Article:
This post is sponsored by First Defense Solutions.
In the wake of February’s grisly school shooting in Parkland, Florida, many people have started discussing school safety. While there can be a political slant to this discussion, Heidi Wysocki and First Defense Solutions wants to stay in the center and focus on how to make schools safer.
She’s approaching this topic at the public school district level but it’s equally relevant to private and charter schools. And, in case you didn’t know, charter schools in Texas are not held to the same level of security requirements as our Independent School Districts (ISDs).
When the Texas Legislature met last year, charter schools were on the brink of being included in the Education Code’s security requirements on Senate Bill 2078. The bill initially passed, but was eventually tabled and died in committee when a transgender bathroom clause was added at the last minute. Perhaps in 2019, charters will be re-addressed.
Regardless of whether that happens, we need to understand that the law on school security is intentionally broad. That also means that the law is the lowest common denominator. It has to be that way… What works for a district such as Plano ISD with over 70 campuses and 55,000+ students will not work – or may not be needed, let alone affordable – in a smaller district with only a few schools and few hundred students.
No matter the size of the town, no area has a lock on sanity and goodwill. For every person who’s endured the impact of a school shooting, not once did anyone say,
I always thought this would happen here.”
We always believe the monsters are somewhere else, at someone else’s door, but time and again we see it’s not the case. For every school in the country the question can’t be “IF.” It’s “WHEN.”
Some ideas to improve school safety have gained more traction than others, including in-room shelters, arming teachers, parents volunteering to patrol hallways, or installation of metal detectors to name a few. Although Heidi and the First Defense Solutions team can add their two cents about why these particular ideas aren’t ideal, realistic, or even workable in some cases, the biggest concern is what we’re not hearing.
- Where is the cry to attack the issue of school shootings at the source?
- Why are we not seeking that source?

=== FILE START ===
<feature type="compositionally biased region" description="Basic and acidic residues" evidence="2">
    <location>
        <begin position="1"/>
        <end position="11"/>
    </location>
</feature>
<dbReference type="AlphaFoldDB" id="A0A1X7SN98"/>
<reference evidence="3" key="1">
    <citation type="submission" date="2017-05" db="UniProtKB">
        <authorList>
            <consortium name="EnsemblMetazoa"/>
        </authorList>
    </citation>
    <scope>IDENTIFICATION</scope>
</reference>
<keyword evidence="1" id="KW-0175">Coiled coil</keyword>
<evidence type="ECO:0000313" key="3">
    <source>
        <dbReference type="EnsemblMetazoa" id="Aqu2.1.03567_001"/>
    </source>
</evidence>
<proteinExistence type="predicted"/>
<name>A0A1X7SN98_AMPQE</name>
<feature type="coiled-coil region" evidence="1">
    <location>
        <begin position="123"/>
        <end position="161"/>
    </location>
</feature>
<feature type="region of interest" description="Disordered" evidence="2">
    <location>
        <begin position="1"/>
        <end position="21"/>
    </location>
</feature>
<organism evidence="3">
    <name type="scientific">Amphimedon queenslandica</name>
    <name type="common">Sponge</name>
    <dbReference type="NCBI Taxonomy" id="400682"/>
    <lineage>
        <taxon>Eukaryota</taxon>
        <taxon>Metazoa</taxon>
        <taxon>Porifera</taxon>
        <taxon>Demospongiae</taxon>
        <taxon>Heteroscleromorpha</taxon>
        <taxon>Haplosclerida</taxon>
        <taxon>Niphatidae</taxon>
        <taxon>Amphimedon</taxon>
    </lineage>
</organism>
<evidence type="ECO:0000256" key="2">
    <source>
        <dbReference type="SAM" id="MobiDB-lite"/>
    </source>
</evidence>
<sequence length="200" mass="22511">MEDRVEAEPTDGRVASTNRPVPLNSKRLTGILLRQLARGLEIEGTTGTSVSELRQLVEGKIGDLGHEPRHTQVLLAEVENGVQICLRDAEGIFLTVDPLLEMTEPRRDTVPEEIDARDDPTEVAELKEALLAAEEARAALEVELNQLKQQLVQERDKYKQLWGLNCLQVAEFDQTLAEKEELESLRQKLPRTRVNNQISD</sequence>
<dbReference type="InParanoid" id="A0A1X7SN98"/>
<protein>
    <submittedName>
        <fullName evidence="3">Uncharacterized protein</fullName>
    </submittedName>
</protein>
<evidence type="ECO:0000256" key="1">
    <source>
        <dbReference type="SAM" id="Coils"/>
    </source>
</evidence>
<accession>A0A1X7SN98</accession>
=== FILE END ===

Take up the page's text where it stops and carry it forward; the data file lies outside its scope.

- And how do we do even do it?
We need to get to the source of active shootings before the violence occurs. So where do we begin? We need to attack this issue holistically. If we picture an attack as a timeline, we have Before, During, and After. The greatest opportunity for change is in the Before, which is where First Defense Solutions focuses on training, planning, and preparing to stop violence before it starts.
Front 1: Training
No attack begins the day that it happens. It’s formed days, weeks, months, and even sometimes years earlier. That timeframe is a map to what will happen, and identifying the indicators is critical if we want to try to stop it.
Who better to help us identify these signs than parents? Parents should receive the same training as faculty and staff. By engaging parents, we grow our knowledge base outside of the school and improve communication. Communication is critical and it improves when we train everyone on topics like situational awareness and pre-attack indicators.
Establishing a common ground of plain language where we understand how to communicate better with each other helps everyone identify pre-attack indicators. Training should be an ongoing event in different formats so that it is relatable and engaging. Let’s forget checking the box that we completed the course. Instead, let’s walk away from the course with retrievable, applicable knowledge.
Front 2: Planning
Planning comes hand-in-hand with training. Continuity Management is a very “corporate” term for making sure that you have assessed risks, weighed their impact, thought about what you will do to mitigate, reduce or avoid it, and created some processes to help you do that.
As the training is implemented, processes created during the planning phase dovetail to create a working model. Heidi says,